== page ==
I first crossed paths with Michel Serres in the late 1990s. I was studying philosophy at that time in Copenhagen when I overheard someone speaking about a French writer and philosopher who had a “poetic style.” Shortly afterward, I found a book written by Serres called Genèse (1982). The volume marks a shift in his oeuvre from a more traditional academic style to a more poetical tone. For example, from Genèse onwards Serres rarely used footnotes. It was the beginning of the kind of love affair that philosophy is full of—illustrating that philosophical thinking begins with a vital force like loving friendship.
Michel Serres was born in Agen, France in 1930 and died Saturday, June 1st, 2019.
He was the son of a sailor—a path he too followed by entering the École Navale in 1949. In 1952, he began studying at Ècole Normale Supériere. Significant for a multidisciplinary thinker like Serres, he was a licentiate in three disciplines: mathematics, philosophy, and classical philology. After graduation, he returned to sea, working as a naval officer until 1958. Following this period he began teaching, and his philosophical opus began with his doctoral thesis on Leibniz in 1968. Still, the sea never left him. For example, on several occasions, he described philosophy as a journey through an archipelago, where the philosopher connects what is being separated. For a time, Serres was a professor at Stanford in the US, and in 1990, he became a member of the French Academy.
It was rumored that Serres was an extraordinary teacher. In a 1995 interview with Hari Kunzru, he said,
“I am a professor, and when I give a lecture, in the beginning I am Michel Serres; I am the real person who speaks. I must make a seduction for my students. I may begin with a joke, for example. After that, I must disappear as a person on behalf of the message itself. The problem of disappearing as myself to give way to the message itself is the ethics of the messenger.”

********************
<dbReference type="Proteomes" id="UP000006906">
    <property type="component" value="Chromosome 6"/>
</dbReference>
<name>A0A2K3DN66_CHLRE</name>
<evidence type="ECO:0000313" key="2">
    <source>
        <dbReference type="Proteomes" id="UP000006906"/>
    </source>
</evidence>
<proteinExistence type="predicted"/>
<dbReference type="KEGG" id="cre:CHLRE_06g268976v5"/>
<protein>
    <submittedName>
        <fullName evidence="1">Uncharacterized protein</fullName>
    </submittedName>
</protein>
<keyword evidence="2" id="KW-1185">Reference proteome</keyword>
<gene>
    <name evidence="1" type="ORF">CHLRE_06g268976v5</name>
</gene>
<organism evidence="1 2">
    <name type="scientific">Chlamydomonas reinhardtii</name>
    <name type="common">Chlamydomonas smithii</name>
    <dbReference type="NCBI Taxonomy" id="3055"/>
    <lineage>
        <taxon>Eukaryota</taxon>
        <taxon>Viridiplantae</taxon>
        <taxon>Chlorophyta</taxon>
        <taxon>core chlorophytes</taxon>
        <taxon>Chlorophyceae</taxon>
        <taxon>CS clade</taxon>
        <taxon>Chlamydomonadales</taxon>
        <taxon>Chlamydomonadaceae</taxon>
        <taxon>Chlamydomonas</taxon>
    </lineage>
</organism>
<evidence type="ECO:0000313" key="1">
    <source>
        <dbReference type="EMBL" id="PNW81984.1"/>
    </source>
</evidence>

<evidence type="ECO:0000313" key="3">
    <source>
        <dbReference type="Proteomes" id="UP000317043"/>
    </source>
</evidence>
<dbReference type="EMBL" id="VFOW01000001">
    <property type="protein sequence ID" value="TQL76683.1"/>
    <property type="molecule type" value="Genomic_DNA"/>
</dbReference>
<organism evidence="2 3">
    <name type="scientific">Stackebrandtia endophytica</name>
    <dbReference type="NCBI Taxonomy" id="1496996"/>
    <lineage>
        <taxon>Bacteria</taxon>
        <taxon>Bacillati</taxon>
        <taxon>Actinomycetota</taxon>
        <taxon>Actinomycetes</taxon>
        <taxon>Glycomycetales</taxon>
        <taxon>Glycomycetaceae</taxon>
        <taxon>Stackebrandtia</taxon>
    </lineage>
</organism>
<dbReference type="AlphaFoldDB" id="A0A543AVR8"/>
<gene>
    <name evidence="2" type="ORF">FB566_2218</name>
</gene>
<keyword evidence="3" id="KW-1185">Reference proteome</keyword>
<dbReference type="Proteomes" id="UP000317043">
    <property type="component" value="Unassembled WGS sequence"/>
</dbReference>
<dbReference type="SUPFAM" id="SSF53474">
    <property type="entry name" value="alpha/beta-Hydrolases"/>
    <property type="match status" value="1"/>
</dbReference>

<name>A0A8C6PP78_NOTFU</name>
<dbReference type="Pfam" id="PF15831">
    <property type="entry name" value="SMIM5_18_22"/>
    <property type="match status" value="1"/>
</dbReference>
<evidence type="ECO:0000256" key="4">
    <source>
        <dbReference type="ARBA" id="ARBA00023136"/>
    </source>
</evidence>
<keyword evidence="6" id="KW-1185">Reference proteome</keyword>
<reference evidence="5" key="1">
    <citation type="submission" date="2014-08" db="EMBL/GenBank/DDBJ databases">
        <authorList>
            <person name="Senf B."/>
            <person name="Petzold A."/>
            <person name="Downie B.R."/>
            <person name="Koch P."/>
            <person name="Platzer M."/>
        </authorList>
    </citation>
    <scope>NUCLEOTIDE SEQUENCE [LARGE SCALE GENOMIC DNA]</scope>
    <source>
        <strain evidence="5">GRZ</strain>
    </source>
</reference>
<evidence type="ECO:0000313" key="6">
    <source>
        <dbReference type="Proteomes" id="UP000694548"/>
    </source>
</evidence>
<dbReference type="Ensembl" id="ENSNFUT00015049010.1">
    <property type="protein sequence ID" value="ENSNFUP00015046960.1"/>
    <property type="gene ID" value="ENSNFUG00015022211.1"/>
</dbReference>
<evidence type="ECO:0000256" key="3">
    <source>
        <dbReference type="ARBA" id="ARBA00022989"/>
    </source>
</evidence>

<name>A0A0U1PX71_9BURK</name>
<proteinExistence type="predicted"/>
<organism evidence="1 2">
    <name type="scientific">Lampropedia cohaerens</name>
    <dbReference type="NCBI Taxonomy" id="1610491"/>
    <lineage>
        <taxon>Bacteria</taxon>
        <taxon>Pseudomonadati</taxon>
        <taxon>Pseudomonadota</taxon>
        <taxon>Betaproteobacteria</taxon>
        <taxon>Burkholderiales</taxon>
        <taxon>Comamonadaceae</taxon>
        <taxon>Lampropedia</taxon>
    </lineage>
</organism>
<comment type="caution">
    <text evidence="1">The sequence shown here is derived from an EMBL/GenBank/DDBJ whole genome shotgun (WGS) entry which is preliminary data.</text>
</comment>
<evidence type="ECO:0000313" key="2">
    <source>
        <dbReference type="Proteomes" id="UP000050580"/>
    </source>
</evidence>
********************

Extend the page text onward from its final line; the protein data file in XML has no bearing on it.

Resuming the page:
What is worth noticing about this quote is how Serres steps aside to give way to the message. Today, unfortunately, the person often stands in the way. We live in a narcissistic culture, where we focus more on who is saying what than what is actually being said and how.
Serres embodied how philosophy requires humility, that is, allowing oneself to be vulnerable. As he wrote in The Troubadour of Knowledge (1997), “[T]here is no learning without exposure, often dangerous, to the other . . . the philosopher-writer tries things out, he essays . . . . Whoever makes mistakes is human. At least he tried.”
In an interview with Bruno Latour published as a book entitled, Conversation on Science, Culture, and Time (1995), Serres explains how he was affected by growing up in the shadows of the Second World War: “At the time one could not work in physics without having been deafened by the universal noise of Hiroshima . . . traditional epistemology still was not asking any questions on the relationship between science and violence . . . the question of scientific responsibility.”
According to Serres, many contemporary philosophers lacked sufficient scientific knowledge. They did not have the capacity to combine the humanities and sciences. Still, I think it would be wrong to suggest that Serres actually developed an ethic; rather, his work should be seen as an ethical exploration of how we can match our own inventions. He was ethical in the way his friend Gilles Deleuze, another French philosopher, defined it in The Logic of Sense (1969): “to become worthy of what happens to us.”